Daniel is an Associate at Point B management consulting firm. He has expertise in project and change management, marketing and communications. His eight years of consulting experience includes six years serving the public sector. This included a project with the Washington State K-20 Education Network. Daniel previously worked at Hitachi Consulting and IntelliBridge Partners. He was an auditor and evaluator for the California Bureau of State Audits and also served on the City of Davis, California citizen finance and budget commission.

Daniel has a BA in Economics from UW and has a masters degree in Public Policy from Pepperdine University.  Daniel is a Greenwood resident.

He is interested in participating in CTTAB’s work on open data, broadband adoption and digital inclusion, and in the broadband committee.

Nourisha WellsNourisha Wells

Nourisha is the Digital Manager for the Get Schooled Foundation, a national non-profit that promotes attendance, high school graduation and college preparedness. She has a variety of experience in social media, web interactive content development, television production, content management systems and public relations. Nourisha came to Seattle from Kansas City, Missouri.  She was previously the web editor at Icom America in Bellevue and at the Kansas City University of Medicine and Biosciences.

Nourisha has a Master of Arts in Journalism degree from Regent University.

Go here for more information about CTTAB and ways that you can become involved.

Join the Seattle Ambassador Program and Help Fight Global Poverty

The City of Seattle and the Seattle International Foundation (SIF) are partnering to educate and mobilize local residents to support Seattle’s thriving global development sector, by participating in the Seattle Ambassador program.

This City-wide campaign will raise awareness about local institutions working to alleviate poverty around the world and ask individuals to lend their support to this important sector. By signing up, residents will receive updates about the work of these organizations and learn about opportunities to get involved. Participants will be entered for a chance to be a Seattle Ambassador, and win an all-expense paid trip to see first-hand how our community is improving lives in Africa, Asia, or Latin America.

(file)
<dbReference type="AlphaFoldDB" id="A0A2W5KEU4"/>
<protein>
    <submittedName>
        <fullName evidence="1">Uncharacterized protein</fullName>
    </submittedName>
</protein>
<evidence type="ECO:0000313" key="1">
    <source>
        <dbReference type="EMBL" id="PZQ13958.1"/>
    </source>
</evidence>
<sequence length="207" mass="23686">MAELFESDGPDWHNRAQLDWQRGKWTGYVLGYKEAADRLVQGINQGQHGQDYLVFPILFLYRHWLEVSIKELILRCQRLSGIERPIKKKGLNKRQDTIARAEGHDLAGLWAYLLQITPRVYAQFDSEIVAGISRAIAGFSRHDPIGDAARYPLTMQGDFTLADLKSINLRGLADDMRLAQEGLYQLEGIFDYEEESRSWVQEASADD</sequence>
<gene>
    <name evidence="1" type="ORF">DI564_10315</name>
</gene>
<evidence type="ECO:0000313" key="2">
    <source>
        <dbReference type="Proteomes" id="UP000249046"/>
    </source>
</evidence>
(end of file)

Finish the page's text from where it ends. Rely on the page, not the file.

Comcast Customers: Faster Internet and More HD Channels

Last month Comcast announced an increase in the speeds of its two most popular Internet service plans at no addition cost to the customers. Specifically:

  • The Blast! Plan: Customers will receive download speeds up to 50 Mbps (formerly up to 25 Mbps) and upload speeds up to 10 Mbps (formerly up to 4 Mbps).
  • Extreme 50: Customers will receive download speeds up to 105 Mbps (formerly 50 Mbps) and upload speeds up to 20 Mbps (formerly 15 Mbps).
  • Performance Plan: Customers will receive download speeds up to 20 Mbps (from 15 Mbps) and upload speeds to 4 Mbps (from 2 Mbps).

To activate the new speeds, Comcast customers just need to re-start their cable modems. More information on how to do that can be found here: FAQ on Comcast main speeds announcement.
Comcast also announced the launch of 17 more high definition (HD) channels, including C-SPAN, Smithsonian, National Geographic Wild, Sportsman Channel, Cooking Channel, and PBS Sprout. For links to learn more about any of the new channels, see New Comcast HD Channels in Seattle.
For more information on any Comcast service, click here Contact Comcast Customer Service, or call 1-800-934-6489.

Seattle cable customers, please also be aware that the City’s Office of Cable Communications (OCC) collects cable-related complaints and can help with problems you’re unable to resolve with your cable provider. If you ever have a complaint, question or comment about your cable service, let the OCC know by submitting it on-line Comments/Complaint Form or calling the Cable Line at (206) 684-8498.

Nearly Nine in Ten Websites Contain One Serious Vulnerability

Threat Post’s Brian Donohue reports that for at least the third year in a row, the number of serious vulnerabilities per web site has fallen. That sounds like good news until you look at the numbers and realize that the average website carried an astonishing 56 holes in 2012, according to statistics compiled by WhiteHat Security researchers Jeremiah Grossman, Matt Johansen, and Gabriel Gumbs and based upon data gathered from tens of thousands of websites. Sure, 56 is better than the 79 flaws per website reported in 2011, and it’s an enormous improvement on the 230 vulnerabilities per site reported way back in 2010, but, if WhiteHat Security’s sample is representative of the whole Internet, then we’re still working with a Web on which 86 percent of all websites contain at least one serious vulnerability.
 Read more here.

So keep updating your programs and installing security patches that will help to keep your computer and information safe. You can also visit our Information Security site for more tips and tricks to keep your information secure.